Failure to address the issue of child sexual abuse

According to the SAVI report: Sexual Abuse and Violence in Ireland one in five women (20.4 per cent) reported experiencing contact sexual abuse in childhood. One in six men reported experiencing contact sexual abuse in childhood. The government has done little to address this problem of child sexual abuse.

Some of the major recommendations made in the SAVI report were that information on sexual abuse and on services available to abused people were needed, and that the issue of disclosure and how best to deal with it needed to be addressed.

In relation to a provision of information the report recommended a public awareness campaign and key to this was a national helpline. The report said that a public launch of this should happen in 2003.

The Department of Justice ran a campaign in relation to rape and sexual assault. However, there has never been a nationwide campaign addressing the issue of child sexual abuse. Additionally no national helpline has been opened. As a result of the Ferns Report recommendations, the Government announced that they would conduct an awareness campaign on child sexual abuse.

In relation to information on services, SAVI recommended that posters, leaflets, video and internet resources be provided to give information on the services available. Village asked the HSE what information on services had been developed since SAVI. They said “posters free-phone lines, and material published by voluntary groups which are funded in the main by the HSE…. Health Promotion have developed leaflets… information leaflets about counselling service have been widely circulated.”

In relation to disclosure the SAVI report recommended that a multi-agency group be set up to identify and a propose methods of reducing barriers to disclosure. This has not been done.

Central to the recommendations of the SAVI report was that a Consultative Committee on Sexual Violence be set up. This has not been done and instead, the Department of Justice announced in February 2005 that the National Steering Committee on Violence against Women would undertake to look at the recommendations from SAVI.
The 2004 reports from five Health Board Areas identify similar problems in their child protections services – lack of staff, lack of psychiatric services and lack of information on services.

The Mid-Western Health Board identifies inadequacies in their services as : “difficulties in recruitment and retention of staff in relation to Social Work… the non-availability of appropriate medical staff specializing in forensic examination of children where allegations of sexual abuse have been made… the need for designated assessment and treatment services for young people with psychiatric illness.”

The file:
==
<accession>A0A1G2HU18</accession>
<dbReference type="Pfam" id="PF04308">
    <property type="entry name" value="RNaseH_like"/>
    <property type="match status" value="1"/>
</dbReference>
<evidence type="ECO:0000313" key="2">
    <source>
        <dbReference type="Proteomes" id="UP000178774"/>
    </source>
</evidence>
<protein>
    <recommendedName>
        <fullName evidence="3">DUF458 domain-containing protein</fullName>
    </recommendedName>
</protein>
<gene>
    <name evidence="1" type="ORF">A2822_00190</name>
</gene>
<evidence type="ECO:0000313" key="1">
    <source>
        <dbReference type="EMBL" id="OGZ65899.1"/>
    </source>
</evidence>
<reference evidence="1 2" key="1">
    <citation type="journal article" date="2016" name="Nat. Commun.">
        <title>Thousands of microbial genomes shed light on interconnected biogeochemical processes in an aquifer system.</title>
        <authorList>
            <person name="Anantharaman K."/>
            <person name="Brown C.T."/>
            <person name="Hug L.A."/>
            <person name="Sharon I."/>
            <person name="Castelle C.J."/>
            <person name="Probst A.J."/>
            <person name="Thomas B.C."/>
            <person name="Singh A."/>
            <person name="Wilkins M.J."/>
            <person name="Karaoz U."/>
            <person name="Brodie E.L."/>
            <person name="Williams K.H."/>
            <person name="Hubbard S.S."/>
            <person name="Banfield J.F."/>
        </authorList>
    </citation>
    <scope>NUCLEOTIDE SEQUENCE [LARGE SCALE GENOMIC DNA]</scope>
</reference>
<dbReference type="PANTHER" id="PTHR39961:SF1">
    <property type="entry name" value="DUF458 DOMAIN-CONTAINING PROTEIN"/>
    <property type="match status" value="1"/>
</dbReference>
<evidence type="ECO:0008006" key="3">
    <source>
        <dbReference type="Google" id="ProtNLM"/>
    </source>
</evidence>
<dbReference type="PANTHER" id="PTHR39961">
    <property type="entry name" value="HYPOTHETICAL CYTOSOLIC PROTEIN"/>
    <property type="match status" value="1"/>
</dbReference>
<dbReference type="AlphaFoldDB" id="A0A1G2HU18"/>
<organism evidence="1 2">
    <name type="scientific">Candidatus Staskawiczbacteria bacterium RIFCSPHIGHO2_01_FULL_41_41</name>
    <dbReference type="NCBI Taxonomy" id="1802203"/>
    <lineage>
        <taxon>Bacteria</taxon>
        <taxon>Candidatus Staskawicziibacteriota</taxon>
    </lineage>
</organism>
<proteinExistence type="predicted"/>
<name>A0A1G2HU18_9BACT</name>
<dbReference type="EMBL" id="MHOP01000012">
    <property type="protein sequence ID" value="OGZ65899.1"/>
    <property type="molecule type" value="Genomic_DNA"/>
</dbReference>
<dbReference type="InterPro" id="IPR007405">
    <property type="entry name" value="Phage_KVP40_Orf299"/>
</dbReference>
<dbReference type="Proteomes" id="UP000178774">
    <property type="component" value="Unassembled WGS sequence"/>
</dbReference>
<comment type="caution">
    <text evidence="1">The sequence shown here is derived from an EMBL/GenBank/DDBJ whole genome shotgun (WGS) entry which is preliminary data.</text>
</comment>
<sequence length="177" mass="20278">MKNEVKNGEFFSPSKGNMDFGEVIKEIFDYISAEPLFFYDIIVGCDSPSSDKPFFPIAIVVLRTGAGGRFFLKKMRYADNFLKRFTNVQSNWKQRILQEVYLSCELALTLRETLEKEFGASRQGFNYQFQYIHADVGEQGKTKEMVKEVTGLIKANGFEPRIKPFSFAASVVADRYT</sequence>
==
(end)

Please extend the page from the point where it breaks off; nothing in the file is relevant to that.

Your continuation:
The North-East Health Board said they also had problems filling posts in child care. They said “key inadequacies” were “the areas of treatment services for children who have been sexually abused.”

The Southern Health Board reported problems with psychological and psychiatric services for children: “the waiting list to provide assessments needed means that children and families have been left in situations of risk.”


Groups working the area believe that problems in child protection services stem from deficiencies with the implementation of Children's First – the national guidelines for the protection and welfare of children brought in in 2003.

The Children's Rights Alliance say that the guidelines have yet to be rolled out properly and some areas of the HSE are currently not operating under the guidelines. They recommend that the guidelines are out on a statutory basis to ensure they are complied with.

The only organisation in Ireland dedicated to supporting and helping those affected by child sexual abuse receives just €57,000 Government funding annually. The Children at Risk in Ireland (CARI) organisation offers support, counseling, advice and a helpline to those affected by child sexual abuse. The Sexual Abuse and Violence in Ireland report, 2002, reported that one in five women experienced sexual abuse in childhood, and one in six men. Due to the lack of resources they can only open the CARI helpline Monday-Fridays 9.30-5.30.

As well as this the government's roll out of Garda vetting, which entails Garda clearance on all those working with children, is not complete. At the moment only new employees who work with children are being vetted. Existing teachers, health workers and those working with children have not been vetted by the Garda Siochana. Retrospective vetting – vetting of those already employed – will not even begin until 2008.